Your Recommended Daily Calories

How many calories should you eat each day to maintain your weight, and how many should you eat to lose weight? While the best answer to that question comes from your physician or a registered dietician, you can use a number of free, online tools to help you find your daily calorie number.

Online Calorie Calculators
You can use an online calorie calculator which asks you about your age, weight, height and other questions. These calculators provide general calorie numbers to help you meet your goals.

Here are four interesting calorie calculators:

NutritionData.com

Centers for Disease Control Calorie Calculator

Mayo Clinic Calorie Calculator

LiveStrong Calorie Calculator

*Check all four — you may likely get different results, since they ask for different data.

USDA Calorie Chart
You can refer to the USDA’s daily calorie chart, which lets you find your calorie number based on your age, gender and activity level.

Girls & Women

Age
Sedentary
Moderately Active
Active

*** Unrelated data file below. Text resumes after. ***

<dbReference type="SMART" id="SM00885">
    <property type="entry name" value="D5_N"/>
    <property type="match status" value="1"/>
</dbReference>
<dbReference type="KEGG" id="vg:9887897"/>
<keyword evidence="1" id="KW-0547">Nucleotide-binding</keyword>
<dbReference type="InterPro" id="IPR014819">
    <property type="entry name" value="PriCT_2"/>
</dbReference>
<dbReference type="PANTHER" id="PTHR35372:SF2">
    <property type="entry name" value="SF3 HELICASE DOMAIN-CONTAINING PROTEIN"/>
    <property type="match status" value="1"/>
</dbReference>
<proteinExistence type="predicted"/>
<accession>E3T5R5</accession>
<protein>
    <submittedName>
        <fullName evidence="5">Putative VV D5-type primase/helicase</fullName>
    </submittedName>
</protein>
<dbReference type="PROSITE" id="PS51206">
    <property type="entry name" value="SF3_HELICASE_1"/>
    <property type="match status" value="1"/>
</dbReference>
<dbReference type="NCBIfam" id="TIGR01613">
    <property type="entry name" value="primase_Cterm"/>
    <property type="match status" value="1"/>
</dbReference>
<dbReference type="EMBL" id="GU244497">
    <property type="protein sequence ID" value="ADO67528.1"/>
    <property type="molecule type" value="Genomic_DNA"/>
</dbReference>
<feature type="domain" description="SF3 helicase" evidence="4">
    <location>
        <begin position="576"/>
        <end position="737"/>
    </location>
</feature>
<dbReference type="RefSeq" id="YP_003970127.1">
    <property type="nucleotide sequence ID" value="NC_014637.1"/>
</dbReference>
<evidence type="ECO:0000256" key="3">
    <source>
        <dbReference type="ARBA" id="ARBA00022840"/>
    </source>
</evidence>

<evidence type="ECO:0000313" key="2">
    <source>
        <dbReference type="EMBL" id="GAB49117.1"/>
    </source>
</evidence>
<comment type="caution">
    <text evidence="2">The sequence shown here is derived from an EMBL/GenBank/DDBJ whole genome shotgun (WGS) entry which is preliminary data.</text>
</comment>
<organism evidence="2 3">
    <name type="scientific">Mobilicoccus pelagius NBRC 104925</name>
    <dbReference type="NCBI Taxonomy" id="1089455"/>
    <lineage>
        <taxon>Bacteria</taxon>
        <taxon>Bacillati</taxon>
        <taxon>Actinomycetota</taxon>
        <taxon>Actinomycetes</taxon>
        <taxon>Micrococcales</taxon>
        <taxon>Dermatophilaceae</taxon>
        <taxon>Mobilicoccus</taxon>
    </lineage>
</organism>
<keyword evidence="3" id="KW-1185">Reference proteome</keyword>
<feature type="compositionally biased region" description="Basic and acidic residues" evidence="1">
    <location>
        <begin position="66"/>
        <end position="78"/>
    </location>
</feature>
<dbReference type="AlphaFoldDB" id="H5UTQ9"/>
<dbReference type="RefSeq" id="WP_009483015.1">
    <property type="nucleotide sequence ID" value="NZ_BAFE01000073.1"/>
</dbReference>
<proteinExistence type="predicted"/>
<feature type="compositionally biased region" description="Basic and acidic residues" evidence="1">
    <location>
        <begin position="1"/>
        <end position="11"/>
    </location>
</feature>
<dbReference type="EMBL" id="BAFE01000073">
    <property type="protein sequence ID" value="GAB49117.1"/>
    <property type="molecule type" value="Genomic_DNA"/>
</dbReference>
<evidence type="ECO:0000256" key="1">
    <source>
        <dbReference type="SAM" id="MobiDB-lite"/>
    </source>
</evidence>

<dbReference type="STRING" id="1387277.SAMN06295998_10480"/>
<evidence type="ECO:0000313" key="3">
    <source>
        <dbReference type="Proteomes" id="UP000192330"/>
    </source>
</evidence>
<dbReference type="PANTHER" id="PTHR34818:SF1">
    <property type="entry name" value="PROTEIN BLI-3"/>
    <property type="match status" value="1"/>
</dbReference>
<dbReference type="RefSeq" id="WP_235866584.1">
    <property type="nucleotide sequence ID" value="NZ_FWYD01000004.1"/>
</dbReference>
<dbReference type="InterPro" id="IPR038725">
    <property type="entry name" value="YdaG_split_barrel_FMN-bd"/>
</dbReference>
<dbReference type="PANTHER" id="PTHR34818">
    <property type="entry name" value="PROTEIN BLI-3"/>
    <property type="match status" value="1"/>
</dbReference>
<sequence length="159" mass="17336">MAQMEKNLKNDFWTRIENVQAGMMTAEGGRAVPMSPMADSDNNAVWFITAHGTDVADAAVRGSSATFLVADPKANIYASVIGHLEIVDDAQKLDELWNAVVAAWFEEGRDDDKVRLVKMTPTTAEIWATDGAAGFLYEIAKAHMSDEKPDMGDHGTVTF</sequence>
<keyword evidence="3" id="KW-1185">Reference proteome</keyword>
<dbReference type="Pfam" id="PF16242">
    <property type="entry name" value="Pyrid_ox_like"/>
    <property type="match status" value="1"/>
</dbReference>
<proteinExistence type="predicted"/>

2-3
1,000-1,200
1,000-1,400
1,000-1,400
4-8
1,200-1,400
1,400-1,600
1,400-1,800
9-13
1,400-1,600
1,600-2,000
1,800-2,200
14-18
1,800
2,000
2,400
19-30
1,800-2,000
2,000-2,200
2,400
31-50
1,800
2,000
2,200
51+
1,600
1,800
2,000-2,200

Boys & Men

Age
Sedentary
Moderately Active
Active
4-8
1,200-1,400
1,400-1,600
1,600-2,000
9-13
1,600-2,000
1,800-2,200
2,000-2,600
14-18
2,000-2,400
2,400-2,800
2,800-3,200
19-30
2,400-2,600
2,600-2,800
3,000
31-50
2,200-2,400
2,400-2,600
2,800-3,000
51+
2,000-2,200
2,200-2,400
2,400-2,800

NOTES:

Height & Weight – This chart uses an example woman who is 5’4″ and 126 lbs., and an example man who is 5’10” and 154 lbs.

Activity Level – “Active” means your daily routine includes physical activity similar to walking more than 3 miles at 3 to 4 mph. “Moderately Active” means your daily routine includes activity similar to walking 1.5 to 3 miles at 3 to 4 mph. “Sedentary” means you do little physical activity other than the ordinary tasks associated with daily living.

Additional Resources:

U.S. Department of Agriculture: Dietary Guidelines for Americans 2010

U.S. Food and Drug Administration: How to Understand and Use the Nutrition Facts Label

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